Self-Determination Is The Highest Expression Of Democracy

Poetry from African Women on the Frontlines - InPDUM

Poetry from African Women on the Front Lines

Our organization has historically been comprised of many dynamic African women. This is no mystery as African women have historically been on the frontlines of anti-colonial struggles for liberation. Members of InPDUM are also building the cultural front of the African revolution, creating powerful works of art that promote the Revolution. These works of art also function as weapons in our “war of ideas” against white power- the ideas/ agenda/ narrative of the oppressor vs those of the oppressed. In a world where white power and its monopoly over mass media (news, magazines, television, movies etc) creates media content that inspires demoralization, self-hate and a fear of fighting back in African people, the Uhuru Movement is creating artwork that inspires us to love ourselves, love African people and, most importantly, inspires us to fight back against this oppressive system in order to free African people. Read the poetry of some of the talented women of InPDUM.


By: Jheanelle Owens

Spanish Town, Jamaica 

I don’t care what anyone says

Im African

Look at my skin

Look at my hair

Look at my nose

Listen to my voice

Those inflections aren’t French

Those nostrils aren’t English

This hair isn’t Taino

This skin isn’t white

This skin is black!

This skin formed melanin

Under the same sun

That beat my ancestors’ backs

in the cane fields

My mind was educated 

On the same land

Where we were enslaved

So you can’t tell me

That I’m something new 

I am an African woman

First and foremost

They haven’t made me into anything else

By kidnapping me

By enslaving me

By impoverishing me

By making me fight for

what is rightfully mine

My lineage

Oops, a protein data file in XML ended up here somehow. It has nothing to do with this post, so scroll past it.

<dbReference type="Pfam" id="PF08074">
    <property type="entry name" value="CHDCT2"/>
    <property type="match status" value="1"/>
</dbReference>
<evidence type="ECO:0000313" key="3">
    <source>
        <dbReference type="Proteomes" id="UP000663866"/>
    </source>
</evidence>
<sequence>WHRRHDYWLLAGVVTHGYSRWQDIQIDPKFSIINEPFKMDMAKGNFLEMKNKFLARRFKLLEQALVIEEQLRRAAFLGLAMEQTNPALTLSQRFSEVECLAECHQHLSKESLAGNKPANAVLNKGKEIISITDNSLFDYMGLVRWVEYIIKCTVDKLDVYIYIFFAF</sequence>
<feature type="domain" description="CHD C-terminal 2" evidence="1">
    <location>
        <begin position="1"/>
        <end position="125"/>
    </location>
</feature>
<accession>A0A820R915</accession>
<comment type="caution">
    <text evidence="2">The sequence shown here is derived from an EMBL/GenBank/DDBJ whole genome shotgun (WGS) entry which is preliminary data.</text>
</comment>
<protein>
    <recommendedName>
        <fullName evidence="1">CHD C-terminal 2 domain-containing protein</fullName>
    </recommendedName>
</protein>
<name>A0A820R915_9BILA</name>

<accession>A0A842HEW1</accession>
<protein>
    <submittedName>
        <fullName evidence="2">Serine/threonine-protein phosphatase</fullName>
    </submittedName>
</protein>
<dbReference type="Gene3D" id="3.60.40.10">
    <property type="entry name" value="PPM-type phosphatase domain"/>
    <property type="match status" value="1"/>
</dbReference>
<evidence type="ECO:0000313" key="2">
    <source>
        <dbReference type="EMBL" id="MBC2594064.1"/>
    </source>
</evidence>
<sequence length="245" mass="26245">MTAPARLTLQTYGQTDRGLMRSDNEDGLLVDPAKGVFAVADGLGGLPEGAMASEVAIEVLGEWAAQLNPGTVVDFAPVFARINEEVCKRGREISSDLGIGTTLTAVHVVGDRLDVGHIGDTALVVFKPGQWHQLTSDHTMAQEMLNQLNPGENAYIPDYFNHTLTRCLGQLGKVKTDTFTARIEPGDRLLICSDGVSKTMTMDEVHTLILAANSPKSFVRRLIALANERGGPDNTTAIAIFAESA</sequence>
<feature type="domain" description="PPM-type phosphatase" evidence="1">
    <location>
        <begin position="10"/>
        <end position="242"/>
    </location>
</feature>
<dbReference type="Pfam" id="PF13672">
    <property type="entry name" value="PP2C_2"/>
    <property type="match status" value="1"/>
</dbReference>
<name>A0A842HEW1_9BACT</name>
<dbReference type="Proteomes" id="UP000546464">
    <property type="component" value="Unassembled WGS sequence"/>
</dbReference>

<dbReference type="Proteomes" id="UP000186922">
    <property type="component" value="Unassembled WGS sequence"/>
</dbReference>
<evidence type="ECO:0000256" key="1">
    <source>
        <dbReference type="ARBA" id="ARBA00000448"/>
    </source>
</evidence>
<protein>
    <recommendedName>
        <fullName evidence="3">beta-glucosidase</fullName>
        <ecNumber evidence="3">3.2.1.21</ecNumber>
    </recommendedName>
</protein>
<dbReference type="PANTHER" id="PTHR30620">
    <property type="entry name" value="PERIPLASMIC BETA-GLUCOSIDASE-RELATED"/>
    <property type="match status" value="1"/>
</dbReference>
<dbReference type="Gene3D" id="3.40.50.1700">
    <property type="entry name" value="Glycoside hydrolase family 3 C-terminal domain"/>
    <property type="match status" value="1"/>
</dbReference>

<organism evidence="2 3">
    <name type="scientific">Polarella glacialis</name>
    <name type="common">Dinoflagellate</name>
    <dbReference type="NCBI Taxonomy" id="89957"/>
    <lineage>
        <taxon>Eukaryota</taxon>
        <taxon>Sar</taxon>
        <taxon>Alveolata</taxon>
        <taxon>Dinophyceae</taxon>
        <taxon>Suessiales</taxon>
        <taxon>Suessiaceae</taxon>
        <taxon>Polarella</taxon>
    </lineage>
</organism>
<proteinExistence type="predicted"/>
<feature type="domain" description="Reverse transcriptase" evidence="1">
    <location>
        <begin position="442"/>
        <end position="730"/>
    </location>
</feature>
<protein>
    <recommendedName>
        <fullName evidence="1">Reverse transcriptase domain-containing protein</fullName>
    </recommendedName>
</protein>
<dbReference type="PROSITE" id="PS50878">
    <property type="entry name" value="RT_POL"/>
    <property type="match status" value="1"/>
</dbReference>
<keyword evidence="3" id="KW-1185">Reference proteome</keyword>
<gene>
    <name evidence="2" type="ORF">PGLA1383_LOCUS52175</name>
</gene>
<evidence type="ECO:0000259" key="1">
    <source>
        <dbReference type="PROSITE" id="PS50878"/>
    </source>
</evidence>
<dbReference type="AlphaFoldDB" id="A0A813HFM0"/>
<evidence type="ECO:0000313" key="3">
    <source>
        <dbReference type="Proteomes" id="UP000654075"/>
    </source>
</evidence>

Lies in the motherland

Not on a slave ship

I was African then

I am African now

I’ll be African tomorrow

I will give birth to

African children

We will know freedom in our lifetime


By: FoFeet Alkebulan

St. Louis, Mo. u.s.a.

Trapped in a colonial cesspool up to my neck and I can’t breathe

Black lives matter is bull shit to my ears,

it never stopped the black bodies from dying

I’m suspended in sticky drainage, spit in my face at every turn

The closer I climb to getting out, a foot pushes me back in

leaving marks on my chin

They don’t want me to see the truth, I have the square root of their lies

Constantly surrounding me, bounding me

Blinding me at every turn, as my flesh burns to be free

The Uhuru Movement opened my eyes 

andI know who I am 

An African sick and tired

and tired of being tired

Revolution is the only solution for this madness I’m speaking of

Some people call it depression,

I call it the colonial lesson,

and I’m dropping out of class

My peace of mind has been strategically raped and pillaged along with Africa and I want my reparations

Some say I’m in a depression, I call it colonialism

a system built to keep me down so it can stay up

I’m diagnosed, by the maker of the pill

that caused the problem that makes me sick

it’s one of their tricks

Trapped in a colonial cesspool up to my neck 

choking my existence but I’m fighting back until we win

African Liberation in my lifetime



By: Auset Shakur

New York, Ny. u.s.a.

How can I live free with the weight of death on my chest

With homicide holding me hostage at my hips

My mother, strong, comforts me with crack stains on her lips

10 black brains blaze through her hips

My mother was a slave and I wonder if she knows it

Maybe she does and that’s why she never shows it 

I remember my mother’s tears

Like a sharp pain, aching my ears

A pain that’s been running rampant for years

Fastened to the backs of blacks like a patent 

Perfected for our entrapment

Devoted to our detachment of self

They brought us here simply to work for their wealth

There’s no concern for our hurt or our health

Like conniving canines, their only concern is their stealth

Stealing black bodies, black blood and black land

Dealing us trick cards and then forcing our hand

Literally reshaping our women and dismantling our man

I don’t know about you but I’ll do all that I can

Because my daughter will not have a fear on this land

My daughter will not shed a tear on this land

And my son, my sun, will forever shine

InPDUM is building a culture of Revolution. We are creating works of music, writing, poetry and all forms of art that promote the Revolution and the liberation of our people. We are calling on all artists to join TODAY at and help build the culture of Revolution. 

If you want to write for African Resistance Now, send an email to today! 

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